Article 126 UCMJ: A Brief Overview

Today, we are going to take a look at Article 126 of the Uniform Code of Military Justice. Many of us wonder why anyone in the military would ever face an Article 126, but it does, and has happened. Hopefully never to you or anyone you know because this is a major violation of the UCMJ.

What An Article 126 Is

Simply put, an Article 126 is arson… Burning a dwelling or any other structure willfully and maliciously.

article 126
Photo by Chris Karidis on Unsplash

The Key Is Willfully And Maliciously

There have been some cases where an accidental fire happened and a service member was charged with an Article 126.

It is the responsibility of prosecutors to prove beyond the shadow of doubt that the accused had malicious intent.

Two Types: Article 126

There are two types of arson:

  1. Aggravated Arson
  2. Simple Arson

With aggravated arson, it means the dwelling or structure must have humans inside or the possibility they could have been inside.

Simple arson is the burning of a dwelling or structure with no humans inside.

Both types require prosecutors to prove ownership of the dwelling or structure.

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Why It Can Be Difficult For Prosecutors To Prove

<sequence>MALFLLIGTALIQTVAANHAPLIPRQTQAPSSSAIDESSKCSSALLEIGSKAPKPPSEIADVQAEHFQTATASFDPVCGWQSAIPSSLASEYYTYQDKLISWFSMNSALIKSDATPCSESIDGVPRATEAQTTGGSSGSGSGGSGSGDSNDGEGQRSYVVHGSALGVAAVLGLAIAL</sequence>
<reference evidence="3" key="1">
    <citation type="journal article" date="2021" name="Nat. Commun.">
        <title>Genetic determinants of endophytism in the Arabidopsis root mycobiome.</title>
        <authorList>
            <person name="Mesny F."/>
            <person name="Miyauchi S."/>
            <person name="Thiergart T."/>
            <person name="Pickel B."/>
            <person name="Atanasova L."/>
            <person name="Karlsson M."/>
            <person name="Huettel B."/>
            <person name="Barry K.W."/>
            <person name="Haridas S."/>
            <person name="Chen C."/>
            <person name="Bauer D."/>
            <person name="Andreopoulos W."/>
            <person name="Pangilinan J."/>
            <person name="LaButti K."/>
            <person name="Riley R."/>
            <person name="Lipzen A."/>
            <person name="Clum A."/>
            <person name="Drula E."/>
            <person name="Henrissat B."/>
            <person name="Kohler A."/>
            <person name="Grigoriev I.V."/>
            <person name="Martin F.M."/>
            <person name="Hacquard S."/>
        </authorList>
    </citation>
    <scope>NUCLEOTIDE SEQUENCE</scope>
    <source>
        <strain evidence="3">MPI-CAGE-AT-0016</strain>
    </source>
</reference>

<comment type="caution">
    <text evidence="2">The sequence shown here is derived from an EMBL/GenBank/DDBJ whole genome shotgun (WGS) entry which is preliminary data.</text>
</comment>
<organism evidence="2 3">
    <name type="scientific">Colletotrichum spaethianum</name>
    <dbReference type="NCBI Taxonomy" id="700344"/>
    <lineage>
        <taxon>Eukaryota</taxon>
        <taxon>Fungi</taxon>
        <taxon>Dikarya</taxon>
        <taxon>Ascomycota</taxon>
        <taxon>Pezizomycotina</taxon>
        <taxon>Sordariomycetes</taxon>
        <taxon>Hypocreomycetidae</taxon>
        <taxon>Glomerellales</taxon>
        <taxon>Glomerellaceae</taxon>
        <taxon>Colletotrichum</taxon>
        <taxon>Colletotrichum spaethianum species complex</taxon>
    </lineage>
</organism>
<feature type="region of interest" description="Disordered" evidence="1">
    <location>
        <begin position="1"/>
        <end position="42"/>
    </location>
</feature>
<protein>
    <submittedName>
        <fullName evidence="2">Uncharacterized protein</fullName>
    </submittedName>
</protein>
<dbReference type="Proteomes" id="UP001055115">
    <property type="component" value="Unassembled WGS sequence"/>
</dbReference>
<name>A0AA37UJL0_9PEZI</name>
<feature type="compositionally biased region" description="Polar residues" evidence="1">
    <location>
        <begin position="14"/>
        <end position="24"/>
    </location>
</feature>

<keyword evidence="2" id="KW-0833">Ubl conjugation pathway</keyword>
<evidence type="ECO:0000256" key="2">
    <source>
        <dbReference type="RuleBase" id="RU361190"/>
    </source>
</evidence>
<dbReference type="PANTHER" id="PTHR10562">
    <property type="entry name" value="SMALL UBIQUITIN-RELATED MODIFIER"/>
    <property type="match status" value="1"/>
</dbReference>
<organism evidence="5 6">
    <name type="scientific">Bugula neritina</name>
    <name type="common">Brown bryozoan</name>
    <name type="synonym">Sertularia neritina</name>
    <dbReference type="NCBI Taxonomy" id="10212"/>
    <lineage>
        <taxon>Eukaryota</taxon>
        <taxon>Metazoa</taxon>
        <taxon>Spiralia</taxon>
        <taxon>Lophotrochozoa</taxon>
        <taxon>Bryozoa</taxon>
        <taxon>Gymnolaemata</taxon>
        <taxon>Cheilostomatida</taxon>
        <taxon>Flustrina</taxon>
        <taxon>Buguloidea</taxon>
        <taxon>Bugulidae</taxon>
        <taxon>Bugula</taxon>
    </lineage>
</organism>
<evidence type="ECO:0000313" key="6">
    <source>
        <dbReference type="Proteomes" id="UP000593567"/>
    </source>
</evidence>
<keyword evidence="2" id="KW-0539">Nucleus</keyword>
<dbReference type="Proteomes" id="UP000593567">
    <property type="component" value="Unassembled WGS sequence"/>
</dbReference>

There are many factors that come into play in convicting a service member of an Article 126.

  • Forensic evidence is important. The evidence must absolutely show arson was the method and that it was a willful act.
  • What a person says can be held against them. Normally, prosecutors are able to convict just because the person stated guilt.
  • Motives are ultra important because it must be proved the accused willfully and maliciously started the fire.

If A Person Is Found Guilty

A conviction of an Article 126 carries terrible consequences. For aggravated arson:

  • Demoted to E1
  • Loss of all pay and allowances
  • 20 years in prison
  • and a dishonorable discharge

There are 2 structures for simple arson:

If damage is less than $500

  • Demoted to E1
  • Loss of all pay and allowances
  • 1 year in prison
  • and a dishonorable discharge

For more than $500

  • Demoted to E1
  • Loss of all pay and allowances
  • 5 years in prison
  • and a dishonorable discharge

Final Thoughts

I really hope that no one reading this will ever have to face an Article 126.

And please be careful when handling flammable materials. Many have been charged with this offense because of an accident.

While we are not attorneys, you are free to ask any questions and we will attempt to get an answer to you.

If you or anyone you know is facing an Article 126, we strongly recommend you get an attorney experienced in military law.

I hope this helps you understand the Article 126, Arson.

Please leave your comments and questions below.




About The Author

Greg Boudonck is a full time freelance writer and the author of over 50 books. He served in the United States Army in the early 1980’s and enjoys writing about military subjects. You can see Greg’s books on Amazon by searching his name and you can also visit his website at

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